As to the actual show itself, where do I begin? I suppose with what was really the most surprising aspect of the series thus far is the degree of effort put into the overall story. Contrary to most cartoon series where one can enter into the fray without need of watching previous episodes, for the most part, Voltron: Legendary Defender is explicitly not one of them.
In point of fact, I’d dare say that it is the only cartoon, not anime as that’s an entirely different genre altogether, where one cannot miss a single episode as everything, from grandiose to the tiniest of details, always comes back into play.
Following the same vein of most other notable cartoon series, such as Disney’s Gargoyles, the first episode of Voltron: Legendary Defender is not a singular episode but three combined into one but contrary to most other opening multi-part episodes, it is impossible to find the “seam,” the division where the credits maybe inserted for when the episode is split into its typical half hour runtime.
As to the episode “The Rise of Voltron” is quite easily the best of the series though not strictly my favorite overall. We are introduced to everyone of importance without any of the usual standoffish introductions that often accompany cartoons wherein characters’ names are blatantly stated outright or are otherwise said with extreme emphasis in some manner. More to the point though, this episode, and this episode alone mind you, is one that could easily be described as a film.
It has a clear beginning that shows us the who’s and what’s, the climatic middle where we see not only more depth to the characters but truly see just what’s on the line should they fail, and an ending that, while satisfying, leaves us all hungry for more. All of this and some hilariously funny moments sprinkled in too like this scene below.
Yet, my favorite episode overall is the following episode, “Some Assembly Required” wherein the Paladins of Voltron, as the team is so named by Princess Allura, are training to try and form Voltron on their own as their first instance of doing so was chalked up as being most fueled by the heat of battle and survival instincts.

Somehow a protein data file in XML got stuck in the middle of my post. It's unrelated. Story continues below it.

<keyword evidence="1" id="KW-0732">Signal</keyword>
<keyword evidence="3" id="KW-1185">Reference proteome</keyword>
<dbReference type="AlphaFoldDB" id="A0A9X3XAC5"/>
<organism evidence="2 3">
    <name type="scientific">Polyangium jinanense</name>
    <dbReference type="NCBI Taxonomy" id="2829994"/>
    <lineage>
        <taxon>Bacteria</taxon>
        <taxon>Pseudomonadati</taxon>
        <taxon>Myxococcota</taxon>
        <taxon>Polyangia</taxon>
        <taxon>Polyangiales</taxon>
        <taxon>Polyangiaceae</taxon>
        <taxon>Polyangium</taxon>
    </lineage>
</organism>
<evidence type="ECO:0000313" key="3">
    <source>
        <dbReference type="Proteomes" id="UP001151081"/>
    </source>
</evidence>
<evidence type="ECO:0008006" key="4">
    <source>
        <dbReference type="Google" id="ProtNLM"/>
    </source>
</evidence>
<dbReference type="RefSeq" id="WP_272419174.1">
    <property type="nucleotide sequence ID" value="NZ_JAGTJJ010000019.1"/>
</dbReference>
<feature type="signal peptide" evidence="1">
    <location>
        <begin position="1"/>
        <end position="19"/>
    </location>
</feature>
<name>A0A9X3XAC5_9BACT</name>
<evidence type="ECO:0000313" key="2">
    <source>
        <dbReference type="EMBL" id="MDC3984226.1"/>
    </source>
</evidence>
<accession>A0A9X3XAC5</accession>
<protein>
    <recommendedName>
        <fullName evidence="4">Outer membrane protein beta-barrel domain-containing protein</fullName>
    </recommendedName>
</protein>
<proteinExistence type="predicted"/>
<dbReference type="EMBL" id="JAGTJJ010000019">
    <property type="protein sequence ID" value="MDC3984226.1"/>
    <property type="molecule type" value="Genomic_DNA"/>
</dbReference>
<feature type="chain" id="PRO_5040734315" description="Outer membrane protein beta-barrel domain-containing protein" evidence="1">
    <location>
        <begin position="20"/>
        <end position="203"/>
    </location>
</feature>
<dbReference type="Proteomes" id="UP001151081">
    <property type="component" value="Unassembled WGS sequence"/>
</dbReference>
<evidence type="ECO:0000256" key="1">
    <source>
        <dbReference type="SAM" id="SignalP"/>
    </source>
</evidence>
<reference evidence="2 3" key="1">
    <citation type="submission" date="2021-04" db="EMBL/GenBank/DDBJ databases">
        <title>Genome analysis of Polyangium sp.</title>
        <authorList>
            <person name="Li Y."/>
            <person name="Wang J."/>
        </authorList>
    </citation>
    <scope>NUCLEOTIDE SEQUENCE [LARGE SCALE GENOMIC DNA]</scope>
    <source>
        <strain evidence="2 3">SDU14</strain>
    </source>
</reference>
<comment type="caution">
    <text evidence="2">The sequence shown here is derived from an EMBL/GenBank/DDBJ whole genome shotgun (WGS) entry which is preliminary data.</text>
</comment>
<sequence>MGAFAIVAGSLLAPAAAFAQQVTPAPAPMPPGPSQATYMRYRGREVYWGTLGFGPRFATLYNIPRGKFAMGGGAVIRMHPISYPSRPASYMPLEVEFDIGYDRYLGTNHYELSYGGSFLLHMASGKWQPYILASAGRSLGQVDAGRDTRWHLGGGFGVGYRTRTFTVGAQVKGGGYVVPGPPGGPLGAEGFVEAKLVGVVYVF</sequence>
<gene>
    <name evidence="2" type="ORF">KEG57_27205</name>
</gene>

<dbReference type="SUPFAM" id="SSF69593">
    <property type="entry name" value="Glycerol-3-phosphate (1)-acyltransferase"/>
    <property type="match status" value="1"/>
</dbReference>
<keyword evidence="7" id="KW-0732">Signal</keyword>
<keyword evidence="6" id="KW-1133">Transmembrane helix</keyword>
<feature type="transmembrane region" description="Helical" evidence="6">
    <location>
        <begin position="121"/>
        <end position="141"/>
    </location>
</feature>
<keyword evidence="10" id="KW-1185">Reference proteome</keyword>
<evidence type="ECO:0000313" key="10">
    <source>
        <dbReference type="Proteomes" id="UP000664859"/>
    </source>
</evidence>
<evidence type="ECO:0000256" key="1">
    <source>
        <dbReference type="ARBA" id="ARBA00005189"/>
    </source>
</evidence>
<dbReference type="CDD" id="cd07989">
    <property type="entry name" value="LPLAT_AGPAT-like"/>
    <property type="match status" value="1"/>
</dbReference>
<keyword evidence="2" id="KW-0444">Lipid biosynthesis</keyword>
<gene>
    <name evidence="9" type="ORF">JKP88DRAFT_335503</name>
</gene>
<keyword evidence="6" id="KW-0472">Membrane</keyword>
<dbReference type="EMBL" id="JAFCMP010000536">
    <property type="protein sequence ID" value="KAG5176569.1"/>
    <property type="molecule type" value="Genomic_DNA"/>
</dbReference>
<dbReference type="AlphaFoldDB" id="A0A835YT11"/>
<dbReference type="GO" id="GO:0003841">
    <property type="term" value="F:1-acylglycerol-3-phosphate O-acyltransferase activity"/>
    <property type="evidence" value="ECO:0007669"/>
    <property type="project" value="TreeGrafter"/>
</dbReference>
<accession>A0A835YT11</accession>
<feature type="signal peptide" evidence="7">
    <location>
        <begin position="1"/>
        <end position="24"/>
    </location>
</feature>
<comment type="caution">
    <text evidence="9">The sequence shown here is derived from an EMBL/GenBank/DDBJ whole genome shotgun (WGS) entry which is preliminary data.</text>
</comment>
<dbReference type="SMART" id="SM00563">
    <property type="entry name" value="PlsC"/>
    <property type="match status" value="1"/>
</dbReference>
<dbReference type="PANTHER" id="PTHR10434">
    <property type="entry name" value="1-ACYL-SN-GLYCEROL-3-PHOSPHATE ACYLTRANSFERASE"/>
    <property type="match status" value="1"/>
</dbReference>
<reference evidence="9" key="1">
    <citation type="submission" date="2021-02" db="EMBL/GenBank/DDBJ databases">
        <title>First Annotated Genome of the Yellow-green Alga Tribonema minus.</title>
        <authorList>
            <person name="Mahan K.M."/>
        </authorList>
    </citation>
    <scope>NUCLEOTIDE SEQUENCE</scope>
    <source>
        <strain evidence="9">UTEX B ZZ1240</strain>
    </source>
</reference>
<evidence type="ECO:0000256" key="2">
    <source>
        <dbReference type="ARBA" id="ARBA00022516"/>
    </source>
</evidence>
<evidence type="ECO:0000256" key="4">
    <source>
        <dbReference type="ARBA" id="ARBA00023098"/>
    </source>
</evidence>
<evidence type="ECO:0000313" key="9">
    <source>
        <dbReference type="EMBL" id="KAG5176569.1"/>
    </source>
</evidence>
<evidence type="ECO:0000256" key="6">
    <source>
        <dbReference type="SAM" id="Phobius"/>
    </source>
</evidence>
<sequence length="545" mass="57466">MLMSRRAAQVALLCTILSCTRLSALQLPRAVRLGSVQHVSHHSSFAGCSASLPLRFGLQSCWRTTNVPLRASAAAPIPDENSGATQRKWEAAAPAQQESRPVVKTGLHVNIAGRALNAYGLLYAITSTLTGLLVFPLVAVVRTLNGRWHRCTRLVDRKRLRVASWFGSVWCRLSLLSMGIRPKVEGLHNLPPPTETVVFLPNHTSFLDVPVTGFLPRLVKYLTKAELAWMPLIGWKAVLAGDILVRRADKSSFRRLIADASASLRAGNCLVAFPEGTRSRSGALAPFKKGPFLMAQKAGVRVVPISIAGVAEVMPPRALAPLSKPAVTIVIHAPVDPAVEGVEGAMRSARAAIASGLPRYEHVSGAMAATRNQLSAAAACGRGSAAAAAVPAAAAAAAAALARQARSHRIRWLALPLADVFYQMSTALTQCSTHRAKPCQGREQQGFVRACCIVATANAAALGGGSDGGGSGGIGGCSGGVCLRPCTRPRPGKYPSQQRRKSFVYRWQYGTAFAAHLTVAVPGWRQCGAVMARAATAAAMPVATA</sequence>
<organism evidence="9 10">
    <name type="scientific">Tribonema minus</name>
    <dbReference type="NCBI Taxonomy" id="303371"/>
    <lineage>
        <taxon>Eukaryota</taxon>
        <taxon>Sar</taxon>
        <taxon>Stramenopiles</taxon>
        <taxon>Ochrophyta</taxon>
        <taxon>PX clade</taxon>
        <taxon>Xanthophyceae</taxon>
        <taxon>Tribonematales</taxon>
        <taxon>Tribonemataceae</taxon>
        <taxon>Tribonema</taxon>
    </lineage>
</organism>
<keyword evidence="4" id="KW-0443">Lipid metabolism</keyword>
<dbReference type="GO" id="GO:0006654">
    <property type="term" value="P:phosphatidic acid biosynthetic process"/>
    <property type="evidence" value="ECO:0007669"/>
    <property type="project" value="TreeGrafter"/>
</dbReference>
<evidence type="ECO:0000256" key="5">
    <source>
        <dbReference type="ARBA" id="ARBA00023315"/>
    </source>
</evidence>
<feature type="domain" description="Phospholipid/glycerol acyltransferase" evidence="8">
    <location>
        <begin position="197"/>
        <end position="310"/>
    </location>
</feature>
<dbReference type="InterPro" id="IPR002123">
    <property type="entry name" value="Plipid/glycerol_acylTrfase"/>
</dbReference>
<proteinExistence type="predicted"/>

It is here where we see the differing personalities of the Paladins and how distinct they are from each other, but more importantly, we see what kind of person Princess Allura is, which I’ll save for next time dear readers as she, thus far, is my favorite character in the show. Though, if at least one example is needed…
In the episode, as a means of trying to kill two birds with one stone, Allura helps to motivate the Paladins into forming Voltron by way of testing out the Castle of Lions’ defense system on them. As Keith, Paladin of the Red Lion, demands to know just what the heck she thinks she’s doing, and she responds, “Running a diagnostic test on the Castle’s defenses and inspiring you! I believe in you, Paladins! Let fear be your guide! Form Voltron!”
That she says all this with the kind of smile one would expect on Christmas morning, says quite a lot, don’t you think?
Overall, though the series is but a few weeks old at best and will, hopefully, be continued for many more seasons to come, I can say that if Voltron: Legendary Defender continues on this same path than it more than deserves a solid five out of five stars. The animation quality is amazing and the story is both epic and light-hearted. It may not be the original series remade in the modern era, but it certainly has the heart and soul beating strong.